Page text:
“I wanted to let go, because he had two hands and it was safe to work with him,” says Rodney Brooks, founder of Rethink. “It was not necessary to close access to it for undergraduates. It was possible to leave students with him for the whole night, and they work precisely at night, and no one was injured. ”

But it is not necessary to trust Brooks with the word: “This was one of his properties, which allowed us to give him younger students and not worry too much about it,” Telex says.

So, students could experiment with the manipulative capabilities of the robot without fear of complications. But researchers also began working with Baxter as part of research on the interaction of robots and humans (human-robot interaction, HRI). And here, at least from my point of view, includes the establishment of some kind of invisible connection between man and machine. She has a flat screen on her face.

“And everyone immediately started placing their faces on the screens,” says Brooks. - And many researchers engaged in HRI. I did not plan this, I thought only about the study of manipulation. "

But it cannot be said that object manipulation and HRI cannot go hand in hand (sorry for the pun). Telex in its work uses Baxter to study the interaction of people and machines in unexpected and unexplored ways. For example, her robot can ask a clarifying question, if you are not sure what a person needs to raise.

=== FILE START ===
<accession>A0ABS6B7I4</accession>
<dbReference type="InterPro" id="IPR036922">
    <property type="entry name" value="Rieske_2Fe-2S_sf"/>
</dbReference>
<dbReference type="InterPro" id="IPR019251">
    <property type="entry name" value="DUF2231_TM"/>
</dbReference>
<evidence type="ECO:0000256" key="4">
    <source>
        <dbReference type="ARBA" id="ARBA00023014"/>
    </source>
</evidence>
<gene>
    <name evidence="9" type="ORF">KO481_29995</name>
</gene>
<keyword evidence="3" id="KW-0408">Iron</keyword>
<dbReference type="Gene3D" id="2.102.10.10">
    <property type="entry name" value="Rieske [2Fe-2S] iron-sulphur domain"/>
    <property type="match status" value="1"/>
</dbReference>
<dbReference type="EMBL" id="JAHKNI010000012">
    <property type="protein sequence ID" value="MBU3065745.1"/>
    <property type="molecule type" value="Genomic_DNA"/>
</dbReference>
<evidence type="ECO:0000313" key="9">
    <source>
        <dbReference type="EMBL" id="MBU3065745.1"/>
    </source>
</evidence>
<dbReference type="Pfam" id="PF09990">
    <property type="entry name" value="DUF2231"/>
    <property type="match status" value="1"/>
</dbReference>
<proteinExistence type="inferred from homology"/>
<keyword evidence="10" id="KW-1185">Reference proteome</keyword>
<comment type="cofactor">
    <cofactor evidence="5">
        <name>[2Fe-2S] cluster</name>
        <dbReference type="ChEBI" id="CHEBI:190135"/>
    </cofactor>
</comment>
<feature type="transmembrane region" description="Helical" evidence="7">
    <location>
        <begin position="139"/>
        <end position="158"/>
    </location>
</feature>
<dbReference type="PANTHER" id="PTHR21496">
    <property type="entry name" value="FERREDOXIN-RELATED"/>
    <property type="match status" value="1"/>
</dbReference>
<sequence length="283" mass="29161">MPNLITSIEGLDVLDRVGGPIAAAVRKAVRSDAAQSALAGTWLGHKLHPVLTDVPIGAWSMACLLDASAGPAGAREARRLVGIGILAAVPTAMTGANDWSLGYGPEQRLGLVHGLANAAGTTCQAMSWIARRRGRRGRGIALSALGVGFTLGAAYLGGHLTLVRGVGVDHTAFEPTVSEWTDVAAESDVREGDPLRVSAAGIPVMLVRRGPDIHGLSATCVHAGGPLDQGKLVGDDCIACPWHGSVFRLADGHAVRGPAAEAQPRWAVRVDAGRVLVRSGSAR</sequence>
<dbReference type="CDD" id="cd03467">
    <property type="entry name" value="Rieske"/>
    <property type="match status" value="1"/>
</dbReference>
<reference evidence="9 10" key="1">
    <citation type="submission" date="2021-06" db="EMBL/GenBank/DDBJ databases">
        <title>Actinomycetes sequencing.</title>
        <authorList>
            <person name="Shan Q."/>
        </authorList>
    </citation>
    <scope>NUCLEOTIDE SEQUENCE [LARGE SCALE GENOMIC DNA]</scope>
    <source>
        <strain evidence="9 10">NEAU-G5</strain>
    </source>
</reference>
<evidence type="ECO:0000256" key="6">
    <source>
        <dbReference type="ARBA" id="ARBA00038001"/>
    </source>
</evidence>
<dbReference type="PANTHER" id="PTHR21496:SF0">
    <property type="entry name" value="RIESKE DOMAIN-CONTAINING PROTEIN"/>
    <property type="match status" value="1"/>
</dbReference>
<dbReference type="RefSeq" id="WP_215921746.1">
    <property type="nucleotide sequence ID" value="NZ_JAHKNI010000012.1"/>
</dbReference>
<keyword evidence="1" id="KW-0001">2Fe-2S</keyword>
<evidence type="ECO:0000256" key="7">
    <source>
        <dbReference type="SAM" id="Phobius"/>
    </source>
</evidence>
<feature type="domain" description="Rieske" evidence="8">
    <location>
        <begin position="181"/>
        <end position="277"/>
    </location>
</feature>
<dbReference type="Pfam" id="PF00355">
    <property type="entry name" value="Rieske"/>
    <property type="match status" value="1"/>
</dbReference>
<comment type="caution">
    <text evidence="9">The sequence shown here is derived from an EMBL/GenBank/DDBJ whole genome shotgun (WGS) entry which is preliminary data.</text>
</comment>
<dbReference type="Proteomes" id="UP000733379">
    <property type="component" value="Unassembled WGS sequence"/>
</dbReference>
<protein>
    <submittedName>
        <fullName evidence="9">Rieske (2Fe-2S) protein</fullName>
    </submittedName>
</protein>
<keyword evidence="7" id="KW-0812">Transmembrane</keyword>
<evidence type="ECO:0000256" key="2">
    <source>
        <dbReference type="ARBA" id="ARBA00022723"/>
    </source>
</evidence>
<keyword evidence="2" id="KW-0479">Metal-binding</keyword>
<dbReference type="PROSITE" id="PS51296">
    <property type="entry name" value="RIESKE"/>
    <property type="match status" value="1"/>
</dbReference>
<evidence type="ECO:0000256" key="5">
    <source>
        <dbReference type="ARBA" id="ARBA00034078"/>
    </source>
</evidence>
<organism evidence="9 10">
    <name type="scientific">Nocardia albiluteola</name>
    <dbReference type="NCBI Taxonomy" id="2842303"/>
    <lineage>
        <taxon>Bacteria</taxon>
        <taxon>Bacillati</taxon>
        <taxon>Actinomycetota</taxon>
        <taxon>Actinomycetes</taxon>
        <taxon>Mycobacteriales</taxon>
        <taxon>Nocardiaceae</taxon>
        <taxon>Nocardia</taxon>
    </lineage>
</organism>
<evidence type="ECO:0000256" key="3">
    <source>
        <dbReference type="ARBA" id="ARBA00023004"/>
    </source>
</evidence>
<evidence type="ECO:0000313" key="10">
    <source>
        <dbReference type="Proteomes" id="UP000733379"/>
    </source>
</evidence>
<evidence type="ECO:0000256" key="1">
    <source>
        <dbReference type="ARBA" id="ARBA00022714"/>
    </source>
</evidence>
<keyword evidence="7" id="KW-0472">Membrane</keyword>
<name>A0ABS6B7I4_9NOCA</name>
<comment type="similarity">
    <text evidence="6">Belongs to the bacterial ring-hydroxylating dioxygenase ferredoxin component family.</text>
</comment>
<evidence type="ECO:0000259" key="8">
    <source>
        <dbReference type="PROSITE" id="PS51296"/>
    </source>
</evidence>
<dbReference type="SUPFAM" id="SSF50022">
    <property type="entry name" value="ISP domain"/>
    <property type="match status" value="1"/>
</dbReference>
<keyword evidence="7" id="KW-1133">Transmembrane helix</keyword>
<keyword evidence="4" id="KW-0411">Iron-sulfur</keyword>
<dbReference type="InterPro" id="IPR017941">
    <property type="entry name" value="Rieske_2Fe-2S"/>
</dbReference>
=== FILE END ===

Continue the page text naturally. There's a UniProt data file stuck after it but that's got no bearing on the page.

And let's not forget that, although Rethink did not sell as many robots as it wanted, Baxter nevertheless became a serious step away from the bulky insensitive industrial robots that existed before it. It was easier and safer. “Baxter proved that industrial robots can work safely with people in the workshop,” said Rick Falk, director of warehouse robots at Locus Robotics. "More importantly, he demonstrated that effective programming of robots does not have to be difficult, and this allows you to perform a wider range of activities in collaboration robotics."

Baxter and his relative Sawyer entered a new and unknown territory. American companies are turning to cobos to keep up with competitors. And the competition in the field of collaboration between humans and robots is becoming fiercer. “At Rethink Robotics, we imagined something inspiring and practical at the same time: to give safe robots that are easy to assign with the help of intuitive interfaces into the hands of any factory worker,” says Daniela Ras, director of the Laboratory for Computer Science and Artificial Intelligence at MIT. “Baxter and Sawyer robots urged the robotics community to push the boundaries of robotic manipulation capabilities and helped small and medium-sized companies organize their own automation.”

However, this does not mean that tomorrow robotics will find that the Baxters have disappeared from their laboratories. These machines will continue to work as pioneering research platforms. Rethink Robotics is closing, but Baxter will continue to live until, inevitably, something better appears.

“We are ready for a new platform,” says Telex. - We are ready for something else. And that's fine. Part of the advancement of our field depends on trying to test our technology on new, different from old robots, and to understand what common problems exist and how they can be solved for all robots. ”

Goodbye, Baxter. You did a good job.